State of the Arts
Oscar voters recently received their copies of The Way Back, a World War II epic scheduled to hit American screens on January 21. Meanwhile, controversy swirls around the story that inspired the movie. And Vermont author Linda Willis has a central role in it.
The Way Back boasts big names: stars Colin Farrell and Ed Harris; director Peter (The Truman Show) Weir. Like many award winners, it’s based on an uplifting book with “true story” in the title: The Long Walk: The True Story of a Trek to Freedom. First published in 1956, the book recounts the imprisonment of young Pole Slavomir Rawicz in a Siberian gulag, his daring escape with a few companions and their 4000-mile trek to safety in India.
Did it really happen? For decades, readers thought so. Yet, in a recent BBC interview , Weir calls the film “essentially fiction.”
Willis, a freelance writer who lives outside Middlebury, knows why. She was the first researcher to uncover proof that Rawicz — who died in 2004 — didn’t take the famous “long walk” himself. She was also the first to interview Witold Glinski, the man who very possibly did. Her book Looking for Mr. Smith: A Quest for the Truth Behind The Long Walk, the Greatest Survial Story Ever Told, published last October, presents the results of her decade-long research odyssey.
Willis calls herself “just a common ordinary person” who “got a bee in [her] bonnet” when she first read The Long Walk in 1999. Fascinated by the story, which covered some of the same terrain she had during three decades abroad, Willis wanted to corroborate Rawicz’s account. Strangely enough, no one ever had.
Ghostwritten by a British journalist, The Long Walk has sold more than 500,000 copies. Film rights were first optioned in 1956, and the book continues to be reprinted with the words “true story” on its cover. Yet, though Rawicz claimed three other escapees survived the trek, none ever stepped forward. Particularly mysterious was the character of “Mr. Smith,” described by Rawicz as an intrepid American who spoke perfect Russian.
So Willis went looking for Smith — and other witnesses and survivors. Her extensive research, conducted mainly through Internet searches, mailed requests and phone interviews, was a “hobby,” not a full-time occupation, she says.
That “hobby” put Willis in a select company of people around the world determined to discover the truth behind Rawicz’s gripping narrative. In a December 2010 blog post, Hugh Levinson, a BBC reporter who made a radio documentary on The Long Walk, calls Willis his “comrade in madness.”  “Was it her incredible energy and resourcefulness that led her to write to hundreds of people, email many more and dig around in dusty archives across the globe over the course of 10 years?” he asks. “Or was she as bonkers as I was?”
Willis may not have been “bonkers,” but she was determined — and patient. Some of the information she sought was buried in old-school archives — such as the Polish Institute in London, which until recently was “floor-to-ceiling shoe boxes,” she says in a phone interview. Other documents became accessible only after the fall of the Soviet Union, and Willis worked with volunteers struggling to catalog them.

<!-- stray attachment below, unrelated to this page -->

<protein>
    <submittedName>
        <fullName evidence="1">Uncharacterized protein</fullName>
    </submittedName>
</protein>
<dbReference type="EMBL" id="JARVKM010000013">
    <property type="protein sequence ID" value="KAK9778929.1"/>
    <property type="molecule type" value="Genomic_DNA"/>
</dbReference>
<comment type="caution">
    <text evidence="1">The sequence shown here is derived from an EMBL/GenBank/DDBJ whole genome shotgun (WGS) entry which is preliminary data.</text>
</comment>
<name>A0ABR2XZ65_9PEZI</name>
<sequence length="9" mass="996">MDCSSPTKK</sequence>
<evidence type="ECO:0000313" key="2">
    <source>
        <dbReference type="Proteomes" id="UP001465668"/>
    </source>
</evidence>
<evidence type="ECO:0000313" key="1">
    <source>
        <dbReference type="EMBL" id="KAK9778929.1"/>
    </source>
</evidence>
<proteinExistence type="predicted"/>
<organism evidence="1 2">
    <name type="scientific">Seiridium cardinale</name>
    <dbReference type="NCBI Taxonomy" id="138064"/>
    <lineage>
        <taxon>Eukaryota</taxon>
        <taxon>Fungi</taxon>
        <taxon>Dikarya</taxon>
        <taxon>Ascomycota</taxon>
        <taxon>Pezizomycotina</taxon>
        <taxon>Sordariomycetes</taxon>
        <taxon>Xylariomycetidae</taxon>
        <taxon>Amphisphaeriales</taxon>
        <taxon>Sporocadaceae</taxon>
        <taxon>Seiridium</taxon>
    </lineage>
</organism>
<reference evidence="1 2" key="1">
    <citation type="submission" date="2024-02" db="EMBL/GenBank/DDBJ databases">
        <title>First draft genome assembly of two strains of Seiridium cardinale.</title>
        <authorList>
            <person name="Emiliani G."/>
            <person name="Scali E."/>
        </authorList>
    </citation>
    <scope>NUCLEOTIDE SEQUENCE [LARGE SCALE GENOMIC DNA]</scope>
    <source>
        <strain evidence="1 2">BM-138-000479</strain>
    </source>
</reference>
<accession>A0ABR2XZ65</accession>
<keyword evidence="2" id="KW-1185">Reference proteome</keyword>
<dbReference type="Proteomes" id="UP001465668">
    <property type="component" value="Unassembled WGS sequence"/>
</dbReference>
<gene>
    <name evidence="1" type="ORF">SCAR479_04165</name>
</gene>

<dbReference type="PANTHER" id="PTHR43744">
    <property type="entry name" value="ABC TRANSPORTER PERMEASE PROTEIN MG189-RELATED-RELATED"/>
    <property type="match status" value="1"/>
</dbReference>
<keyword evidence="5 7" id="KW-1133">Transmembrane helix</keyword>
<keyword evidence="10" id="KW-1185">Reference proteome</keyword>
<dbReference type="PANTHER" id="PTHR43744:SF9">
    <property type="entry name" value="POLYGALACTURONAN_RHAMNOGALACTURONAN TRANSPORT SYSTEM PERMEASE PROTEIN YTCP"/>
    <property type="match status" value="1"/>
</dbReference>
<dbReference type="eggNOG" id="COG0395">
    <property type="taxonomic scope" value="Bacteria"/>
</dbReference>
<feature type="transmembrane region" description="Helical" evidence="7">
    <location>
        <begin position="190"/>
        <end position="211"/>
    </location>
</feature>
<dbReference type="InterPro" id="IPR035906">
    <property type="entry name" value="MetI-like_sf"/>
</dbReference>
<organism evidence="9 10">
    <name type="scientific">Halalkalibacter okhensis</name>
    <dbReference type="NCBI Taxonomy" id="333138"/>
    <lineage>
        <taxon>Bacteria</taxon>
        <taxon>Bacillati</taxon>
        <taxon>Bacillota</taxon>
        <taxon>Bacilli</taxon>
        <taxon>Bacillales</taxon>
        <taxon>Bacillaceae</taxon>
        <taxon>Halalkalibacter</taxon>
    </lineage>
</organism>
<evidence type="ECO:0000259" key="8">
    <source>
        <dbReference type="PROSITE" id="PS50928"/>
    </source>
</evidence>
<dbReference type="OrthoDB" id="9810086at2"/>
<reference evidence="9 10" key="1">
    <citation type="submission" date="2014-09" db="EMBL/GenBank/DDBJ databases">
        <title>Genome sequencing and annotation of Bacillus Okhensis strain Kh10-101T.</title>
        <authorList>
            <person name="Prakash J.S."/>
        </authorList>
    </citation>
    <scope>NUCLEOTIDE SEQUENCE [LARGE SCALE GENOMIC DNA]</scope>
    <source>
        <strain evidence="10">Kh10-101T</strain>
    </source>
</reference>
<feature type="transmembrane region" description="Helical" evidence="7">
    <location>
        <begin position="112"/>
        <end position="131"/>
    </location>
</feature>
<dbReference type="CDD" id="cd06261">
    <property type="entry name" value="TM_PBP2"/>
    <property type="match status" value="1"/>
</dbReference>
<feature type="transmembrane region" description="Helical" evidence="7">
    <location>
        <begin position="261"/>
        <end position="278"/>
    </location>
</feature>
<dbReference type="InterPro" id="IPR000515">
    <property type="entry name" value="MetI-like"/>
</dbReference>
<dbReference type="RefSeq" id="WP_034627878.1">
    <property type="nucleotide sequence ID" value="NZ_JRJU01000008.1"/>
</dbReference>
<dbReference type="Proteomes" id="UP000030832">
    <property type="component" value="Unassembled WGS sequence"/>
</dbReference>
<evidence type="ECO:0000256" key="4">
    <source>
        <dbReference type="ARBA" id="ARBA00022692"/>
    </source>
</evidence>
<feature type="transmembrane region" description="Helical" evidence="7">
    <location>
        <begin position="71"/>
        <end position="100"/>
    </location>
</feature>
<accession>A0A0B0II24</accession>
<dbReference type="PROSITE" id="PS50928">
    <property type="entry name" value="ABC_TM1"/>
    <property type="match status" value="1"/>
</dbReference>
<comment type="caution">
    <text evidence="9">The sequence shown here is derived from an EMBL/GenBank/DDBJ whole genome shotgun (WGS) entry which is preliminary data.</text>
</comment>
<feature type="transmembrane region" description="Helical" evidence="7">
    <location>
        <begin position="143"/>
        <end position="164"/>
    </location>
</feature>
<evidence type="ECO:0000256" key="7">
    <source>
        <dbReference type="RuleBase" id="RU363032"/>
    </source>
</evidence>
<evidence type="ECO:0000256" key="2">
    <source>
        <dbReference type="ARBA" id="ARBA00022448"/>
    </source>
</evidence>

Over the decade of research, there were “times when it petered out,” she says. “A couple of months would go by, and all of a sudden a letter would arrive.”
But there was at least one Hollywood-worthy “break” in the case. In 2003, Willis got a call from an Englishman who had seen an ad she placed in a local newspaper. His father, he told her, was a survivor of the real “long walk” who had kept quiet for more than a half-century. Willis eventually interviewed this man, octagenarian Witold Glinski, and found his story persuasive. So did Levinson.
Meanwhile, Willis discovered evidence that Rawicz was somewhere else when the “long walk” occurred. Glinski speculates that the other refugee heard and appropriated his escape story.
But the mystery is far from solved. On January 4, the website ExplorersWeb published an interview  with an 83-year-old who claims to have evidence that Glinski fabricated his “long walk” story, too. Arguments are currently flying online , with some commenters calling the tale a long-running hoax.
Willis is guarded about her reactions to these developments, but she isn’t ready to give up on the story. “I believe a walk took place,” she says. “The common touchstone to both versions was the presence of Mr. Smith. Both versions started out at a point in Siberia and ended in India. Whichever version you decide you want to believe, I believe that’s the way it went.”
Most importantly, though, she hopes the publicity surrounding the movie will encourage more people to come forward with documentation — and furnish new material for future editions of Looking for Mr. Smith.
Whatever the truth about The Long Walk, Willis says her research taught her a valuable lesson: If you want to know about the past, ask people who were there. Repeatedly, she says, children and grandchildren warned her that their elderly relatives didn’t want to discuss the war years.
Yet her questions precipitated floods of memories. “These families would get back to me and say, ‘He hasn’t stopped talking about this!’” Willis says. “Some [elderly] people didn’t want to burden their families; others didn’t think they’d be interested. [Talk to] these people now when you can. You’re really going to regret it later, when they’re gone.”